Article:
On February 7, 2024, the U.S. Environmental Protection Agency (EPA) issued a final rule under the Clean Air Act lowering the primary (health-based) annual National Ambient Air Quality Standard (NAAQS) for fine particulate matter 2.5 micrometers in diameter or smaller (PM2.5) from 12 to 9 micrograms per cubic meter (µg/m3). EPA asserts that the stricter standard is based on scientific evidence showing that the current PM2.5 standard (12 µg/m3), which was established in 2012 and retained in 2020, does not sufficiently protect human health. According to EPA, based on air monitoring data from 2020-22, 119 counties would not meet the new standard of 9 µg/m3.
On February 9, 2024, the U.S. Army Corps of Engineers (Corps) published a proposed rule that would amend the Corps permitting regulations to follow the National Historic Preservation Act (NHPA) implementing regulations as developed interpreted by the Advisory Council on Historic Preservation (ACHP). Specifically, the Corps proposes removing its own NHPA regulations, Appendix C from 33 CFR part 325, and replacing them with those promulgated by the ACHP at 36 CFR part 800. This change may lengthen the regulatory review process and expand the scope of the Corps’ NHPA review.
The Environmental Protection Agency (EPA or the Agency) is proposing to expand its authority under the Resource Conservation and Recovery Act (RCRA), including to extend its corrective action powers over an additional list of per- and polyfluoroalkyl substances (PFAS). Specifically, as part of the EPA PFAS Strategic Roadmap, EPA has prioritized development of a framework to regulate PFAS. In the June 2023 Spring Unified Agenda of Regulatory and Deregulatory Actions (Agenda), which lists federal agencies’ planned “short-term” and “long-term” regulatory actions, EPA included the short-term action of a proposed rule listing certain PFAS as hazardous constituents under RCRA.
On Wednesday, January 25, 2024, the U.S. District Court for the Northern District of California dismissed a challenge to a 2020 rule by the Environmental Protection Agency (EPA) revising regulatory requirements for water quality certification under Section 401 of the Clean Water Act. That rule came under challenge by environmental groups and Democratic-led states and was initially vacated by the district court but then reinstated by the Ninth Circuit in 2023 and remanded to the district court for additional review. However, on September 27, 2023, EPA promulgated a new rule that superseded the 2020 rule and replaced it with new Section 401 requirements, rendering challenges to the 2020 rule moot. Even as this 2023 rule is being challenged, the court stated that at present, there is no longer a pending controversy as to which effective relief can be granted. But because the 2020 rule was dismissed without prejudice, the court stated that if the 2023 rule is enjoined and the 2020 rule were to be resurrected, plaintiffs can reinitiate their challenge. Additional information on the issue is provided in prior posts on the vacatur here and 2023 rule here.
On Tuesday, January 23, 2024, the U.S. District Court for the Western District of Louisiana granted a preliminary injunction filed by the State of Louisiana seeking to halt the efforts of the Environmental Protection Agency (EPA) in imposing disparate impact-based mandates under Title VI of the Civil Rights Act in permitting decisions. The state contends that Title VI prohibits only intentional discrimination and, as a result, EPA’s disparate-impact regulations in 40 C.F.R. §§ 7.10-180 are an unlawful attempt by EPA to impose its environmental justice policy goals in official permitting decisions. According to Louisiana, EPA’s efforts to advance disparate impact-based mandates without explicit statutory authorization runs afoul of the major questions doctrine, which requires agencies to act in accordance with explicit congressional mandate for matters of major political or economic significance.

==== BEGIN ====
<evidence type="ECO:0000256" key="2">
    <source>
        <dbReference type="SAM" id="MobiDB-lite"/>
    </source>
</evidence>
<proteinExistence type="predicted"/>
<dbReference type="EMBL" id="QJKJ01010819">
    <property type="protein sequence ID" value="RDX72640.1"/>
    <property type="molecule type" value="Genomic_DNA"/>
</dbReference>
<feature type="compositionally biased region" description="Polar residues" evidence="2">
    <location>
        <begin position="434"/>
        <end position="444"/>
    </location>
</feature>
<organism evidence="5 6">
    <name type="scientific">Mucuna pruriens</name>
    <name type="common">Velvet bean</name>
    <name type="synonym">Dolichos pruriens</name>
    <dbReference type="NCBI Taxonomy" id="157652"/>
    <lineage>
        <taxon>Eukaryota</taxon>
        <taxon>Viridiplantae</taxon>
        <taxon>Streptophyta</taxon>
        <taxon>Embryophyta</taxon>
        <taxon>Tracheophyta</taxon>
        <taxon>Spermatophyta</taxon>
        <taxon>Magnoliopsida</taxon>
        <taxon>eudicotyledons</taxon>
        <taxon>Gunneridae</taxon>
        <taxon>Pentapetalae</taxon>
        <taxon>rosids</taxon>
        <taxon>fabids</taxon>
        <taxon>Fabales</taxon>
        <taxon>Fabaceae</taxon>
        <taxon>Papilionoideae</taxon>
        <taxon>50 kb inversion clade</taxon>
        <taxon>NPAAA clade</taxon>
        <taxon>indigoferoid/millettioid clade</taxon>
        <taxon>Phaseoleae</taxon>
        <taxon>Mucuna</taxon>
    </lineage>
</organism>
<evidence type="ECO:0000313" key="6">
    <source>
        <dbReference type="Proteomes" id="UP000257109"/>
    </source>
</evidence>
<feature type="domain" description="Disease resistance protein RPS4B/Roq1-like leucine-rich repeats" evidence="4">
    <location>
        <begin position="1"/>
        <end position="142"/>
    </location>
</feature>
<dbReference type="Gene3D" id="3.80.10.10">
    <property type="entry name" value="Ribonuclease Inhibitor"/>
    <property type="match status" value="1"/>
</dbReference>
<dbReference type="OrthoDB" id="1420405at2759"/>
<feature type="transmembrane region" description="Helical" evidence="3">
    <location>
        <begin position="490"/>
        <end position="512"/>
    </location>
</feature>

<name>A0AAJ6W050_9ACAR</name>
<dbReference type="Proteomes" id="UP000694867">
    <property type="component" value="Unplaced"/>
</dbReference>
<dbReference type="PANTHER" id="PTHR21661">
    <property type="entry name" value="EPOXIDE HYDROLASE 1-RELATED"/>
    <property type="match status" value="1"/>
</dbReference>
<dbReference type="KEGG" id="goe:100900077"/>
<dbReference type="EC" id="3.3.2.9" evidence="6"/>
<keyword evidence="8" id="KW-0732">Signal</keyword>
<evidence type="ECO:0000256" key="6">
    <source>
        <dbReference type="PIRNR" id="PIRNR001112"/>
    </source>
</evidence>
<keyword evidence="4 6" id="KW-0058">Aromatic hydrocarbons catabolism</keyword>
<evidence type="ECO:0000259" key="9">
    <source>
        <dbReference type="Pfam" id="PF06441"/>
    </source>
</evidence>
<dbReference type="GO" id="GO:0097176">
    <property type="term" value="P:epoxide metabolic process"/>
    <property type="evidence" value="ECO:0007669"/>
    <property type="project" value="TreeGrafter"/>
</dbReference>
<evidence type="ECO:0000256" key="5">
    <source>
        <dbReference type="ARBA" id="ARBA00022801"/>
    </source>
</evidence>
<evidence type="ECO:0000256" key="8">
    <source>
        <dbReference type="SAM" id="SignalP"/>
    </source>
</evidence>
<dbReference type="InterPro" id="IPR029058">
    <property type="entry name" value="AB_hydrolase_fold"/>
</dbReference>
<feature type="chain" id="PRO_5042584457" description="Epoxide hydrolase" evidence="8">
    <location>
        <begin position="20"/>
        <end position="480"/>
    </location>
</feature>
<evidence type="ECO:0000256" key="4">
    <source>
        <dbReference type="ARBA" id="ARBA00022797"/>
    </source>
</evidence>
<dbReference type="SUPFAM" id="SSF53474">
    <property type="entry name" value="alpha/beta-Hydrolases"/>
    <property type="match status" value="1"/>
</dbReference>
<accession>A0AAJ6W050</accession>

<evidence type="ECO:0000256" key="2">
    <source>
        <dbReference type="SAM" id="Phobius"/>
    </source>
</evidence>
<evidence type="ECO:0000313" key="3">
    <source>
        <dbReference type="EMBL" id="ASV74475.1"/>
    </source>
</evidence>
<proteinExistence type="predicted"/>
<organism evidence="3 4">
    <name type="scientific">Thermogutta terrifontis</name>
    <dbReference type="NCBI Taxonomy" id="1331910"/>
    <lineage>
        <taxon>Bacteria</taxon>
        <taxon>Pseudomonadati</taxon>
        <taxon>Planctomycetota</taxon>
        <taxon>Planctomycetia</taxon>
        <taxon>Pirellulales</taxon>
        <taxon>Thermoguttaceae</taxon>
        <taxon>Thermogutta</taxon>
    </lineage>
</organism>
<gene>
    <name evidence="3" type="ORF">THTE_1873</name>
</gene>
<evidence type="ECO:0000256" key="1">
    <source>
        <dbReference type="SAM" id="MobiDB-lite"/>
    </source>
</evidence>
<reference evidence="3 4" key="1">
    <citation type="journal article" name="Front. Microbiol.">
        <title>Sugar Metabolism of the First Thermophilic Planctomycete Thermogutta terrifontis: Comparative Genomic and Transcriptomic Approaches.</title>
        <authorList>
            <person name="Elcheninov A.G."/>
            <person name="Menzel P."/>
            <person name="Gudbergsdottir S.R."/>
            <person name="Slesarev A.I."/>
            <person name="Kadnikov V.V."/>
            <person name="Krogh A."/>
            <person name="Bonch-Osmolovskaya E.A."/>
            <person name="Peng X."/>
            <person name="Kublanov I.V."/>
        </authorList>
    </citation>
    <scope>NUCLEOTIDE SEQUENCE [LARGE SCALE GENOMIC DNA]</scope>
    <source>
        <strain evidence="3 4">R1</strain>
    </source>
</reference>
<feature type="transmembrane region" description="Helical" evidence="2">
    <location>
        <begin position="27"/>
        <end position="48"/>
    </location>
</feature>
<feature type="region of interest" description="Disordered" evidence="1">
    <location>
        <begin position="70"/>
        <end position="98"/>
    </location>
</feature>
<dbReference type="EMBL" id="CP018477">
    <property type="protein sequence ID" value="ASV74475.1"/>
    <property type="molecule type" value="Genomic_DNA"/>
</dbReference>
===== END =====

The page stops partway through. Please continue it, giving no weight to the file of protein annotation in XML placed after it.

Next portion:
On January 11, 2023, the Department of Transportation (DOT) announced $623M in grants to expand electric vehicle (EV) charging infrastructure. The grants are part of the Infrastructure Investment and Jobs Act’s Charging and Fueling Infrastructure Discretionary Grant Program and have been made available to fund 47 EV charging and alternative fueling infrastructure projects in 22 states and Puerto Rico. Ranging from $500,000 to about $68.3M, 36 of the grants were awarded to EV charging and hydrogen fueling “community” projects in rural and urban communities, while the remaining 11 grants were awarded to “corridor” projects focused on fueling along roadways to assist in establishing national EV charging and alternative fueling networks.
Join Sidley for the Environmental Law Institute’s People Places Planet Podcast series, “The Enforcement Angle.” Through this series, Sidley partners discuss state and federal enforcement of environmental laws and regulations with senior enforcement officials and thought leaders on environmental enforcement in the United States and globally. The featured guests offer their insights into the challenging environmental issues facing corporations today. (more…)
The U.S. Environmental Protection Agency (EPA) released a draft of its final oil and gas methane rule on December 2, 2023. It may be some time before the final rule is officially published in the Federal Register, starting the clock on the rule’s compliance obligations. Interested parties will need that extra time to fully digest the 1,690-page draft final rule, which addresses methane emissions from new (in subpart OOOOb) and existing sources (in subpart OOOOc). Here are some of the rule’s key aspects to consider. (more…)